The United States said Wednesday it has waived a ban on non-lethal military aid to Uzbekistan because it serves a key US national security role as a transit route for US supplies to Afghanistan.
Secretary of State Hillary Clinton waived the ban on January 18 to allow Uzbekistan to receive night-vision goggles, personal protection equipment and global positioning systems, State Department spokeswoman Victoria Nuland said.
"This'll enhance the Uzbeks' ability to counteract transnational terrorism," Nuland told reporters. "It's defensive in nature, and it's also supportive of their ability to secure the routes in and out of Afghanistan."
Under the Foreign Operations and Related Programs Act of 2012, she said, Clinton can waive a ban on aid to Uzbekistan if she deems it in the US national security interest and necessary for sending US supplies to Afghanistan.
The ban was imposed over Uzbekistan's alleged human rights abuses.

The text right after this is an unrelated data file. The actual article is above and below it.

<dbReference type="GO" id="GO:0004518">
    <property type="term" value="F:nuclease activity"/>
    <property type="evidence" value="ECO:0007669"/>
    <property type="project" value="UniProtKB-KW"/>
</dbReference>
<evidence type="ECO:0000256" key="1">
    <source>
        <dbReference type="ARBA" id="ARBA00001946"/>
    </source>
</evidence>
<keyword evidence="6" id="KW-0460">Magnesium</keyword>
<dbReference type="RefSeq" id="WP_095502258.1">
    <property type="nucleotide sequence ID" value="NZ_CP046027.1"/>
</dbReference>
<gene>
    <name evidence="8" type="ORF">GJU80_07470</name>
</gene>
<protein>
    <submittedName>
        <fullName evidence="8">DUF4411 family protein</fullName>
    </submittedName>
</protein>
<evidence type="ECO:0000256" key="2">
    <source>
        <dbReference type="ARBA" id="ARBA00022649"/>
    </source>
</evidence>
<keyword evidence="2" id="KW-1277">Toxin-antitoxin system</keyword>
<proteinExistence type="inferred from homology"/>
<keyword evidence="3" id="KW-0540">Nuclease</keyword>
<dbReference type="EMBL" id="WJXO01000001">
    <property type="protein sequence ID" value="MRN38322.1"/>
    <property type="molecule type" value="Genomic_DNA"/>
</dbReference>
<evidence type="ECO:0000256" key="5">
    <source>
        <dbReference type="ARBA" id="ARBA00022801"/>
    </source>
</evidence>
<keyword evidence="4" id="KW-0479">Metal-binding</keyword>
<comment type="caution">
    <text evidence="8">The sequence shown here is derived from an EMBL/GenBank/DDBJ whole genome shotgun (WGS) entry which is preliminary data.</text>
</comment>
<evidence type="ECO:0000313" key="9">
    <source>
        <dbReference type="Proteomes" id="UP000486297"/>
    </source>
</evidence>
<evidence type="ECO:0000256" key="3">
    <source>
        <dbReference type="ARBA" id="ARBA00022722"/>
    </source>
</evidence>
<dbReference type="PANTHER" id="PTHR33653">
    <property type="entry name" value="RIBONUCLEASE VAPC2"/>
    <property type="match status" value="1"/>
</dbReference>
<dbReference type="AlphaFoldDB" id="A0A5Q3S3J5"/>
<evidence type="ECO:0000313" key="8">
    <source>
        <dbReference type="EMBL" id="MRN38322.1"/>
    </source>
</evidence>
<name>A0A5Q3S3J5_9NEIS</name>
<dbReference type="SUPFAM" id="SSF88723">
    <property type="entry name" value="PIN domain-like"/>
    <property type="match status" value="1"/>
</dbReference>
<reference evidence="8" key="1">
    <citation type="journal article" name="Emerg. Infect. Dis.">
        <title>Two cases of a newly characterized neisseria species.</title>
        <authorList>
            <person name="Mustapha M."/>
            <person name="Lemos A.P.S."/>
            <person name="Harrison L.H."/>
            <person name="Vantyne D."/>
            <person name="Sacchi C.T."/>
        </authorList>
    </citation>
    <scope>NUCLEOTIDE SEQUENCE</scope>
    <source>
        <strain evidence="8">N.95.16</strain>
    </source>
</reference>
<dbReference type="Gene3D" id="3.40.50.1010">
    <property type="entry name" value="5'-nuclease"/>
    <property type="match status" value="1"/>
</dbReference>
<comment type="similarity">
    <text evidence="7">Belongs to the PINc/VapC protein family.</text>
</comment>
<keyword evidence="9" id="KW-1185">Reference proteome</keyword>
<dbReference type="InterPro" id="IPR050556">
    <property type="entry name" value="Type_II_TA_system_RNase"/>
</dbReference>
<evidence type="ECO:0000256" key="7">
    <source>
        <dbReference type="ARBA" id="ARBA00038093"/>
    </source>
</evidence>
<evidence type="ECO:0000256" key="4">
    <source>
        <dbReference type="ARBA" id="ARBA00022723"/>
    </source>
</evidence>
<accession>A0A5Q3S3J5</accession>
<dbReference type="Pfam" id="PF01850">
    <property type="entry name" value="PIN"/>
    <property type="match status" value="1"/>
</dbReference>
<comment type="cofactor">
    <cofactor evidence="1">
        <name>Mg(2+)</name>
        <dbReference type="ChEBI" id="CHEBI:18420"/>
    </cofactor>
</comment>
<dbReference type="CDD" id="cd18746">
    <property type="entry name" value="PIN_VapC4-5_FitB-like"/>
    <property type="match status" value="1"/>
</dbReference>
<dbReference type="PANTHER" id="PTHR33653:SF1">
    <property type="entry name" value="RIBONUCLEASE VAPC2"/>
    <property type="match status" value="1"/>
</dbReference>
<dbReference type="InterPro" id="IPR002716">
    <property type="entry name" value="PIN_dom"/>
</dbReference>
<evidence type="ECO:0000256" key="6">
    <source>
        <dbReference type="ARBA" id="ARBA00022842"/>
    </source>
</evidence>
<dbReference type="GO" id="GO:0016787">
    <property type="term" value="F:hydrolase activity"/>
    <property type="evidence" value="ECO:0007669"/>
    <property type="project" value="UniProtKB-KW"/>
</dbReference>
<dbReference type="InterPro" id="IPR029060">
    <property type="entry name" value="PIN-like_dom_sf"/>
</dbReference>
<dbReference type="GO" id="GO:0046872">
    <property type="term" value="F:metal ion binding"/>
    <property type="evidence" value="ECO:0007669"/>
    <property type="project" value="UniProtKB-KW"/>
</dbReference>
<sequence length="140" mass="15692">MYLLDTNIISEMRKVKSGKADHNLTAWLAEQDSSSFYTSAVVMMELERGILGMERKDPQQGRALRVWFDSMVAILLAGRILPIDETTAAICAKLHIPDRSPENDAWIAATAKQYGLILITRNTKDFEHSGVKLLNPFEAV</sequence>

Part of the Northern Distribution Network (NDN) that goes through Russia and other parts of Central Asia, Uzbekistan provides the US military with a rail link to Afghanistan for shipments of fuel and other non-lethal goods.
US officials said last October that the NDN plays an increasingly crucial role as tensions between Washington and Islamabad raise questions about the reliability of the supply line through Pakistan.
Pakistan closed its main trading route to Afghanistan in November, choking a major supply line for the 130,000-strong US-led force, following Nato air strikes that killed 24 Pakistani soldiers on the border.
The US secretary of state has the authority to use renewable six-month waivers for non-lethal supplies to Uzbekistan through 2013, Nuland said. Congress was notified of Clinton's waiver on January 20.
Nuland rejected any suggestions that the United States was giving Uzbekistan a free pass on alleged human rights abuses.
During a visit to Uzbekistan in October, Clinton "spoke very frankly to President (Islam) Karimov, to members of his government about our ongoing interest in support for human rights, reforming the system, our concern about individual cases," Nuland said.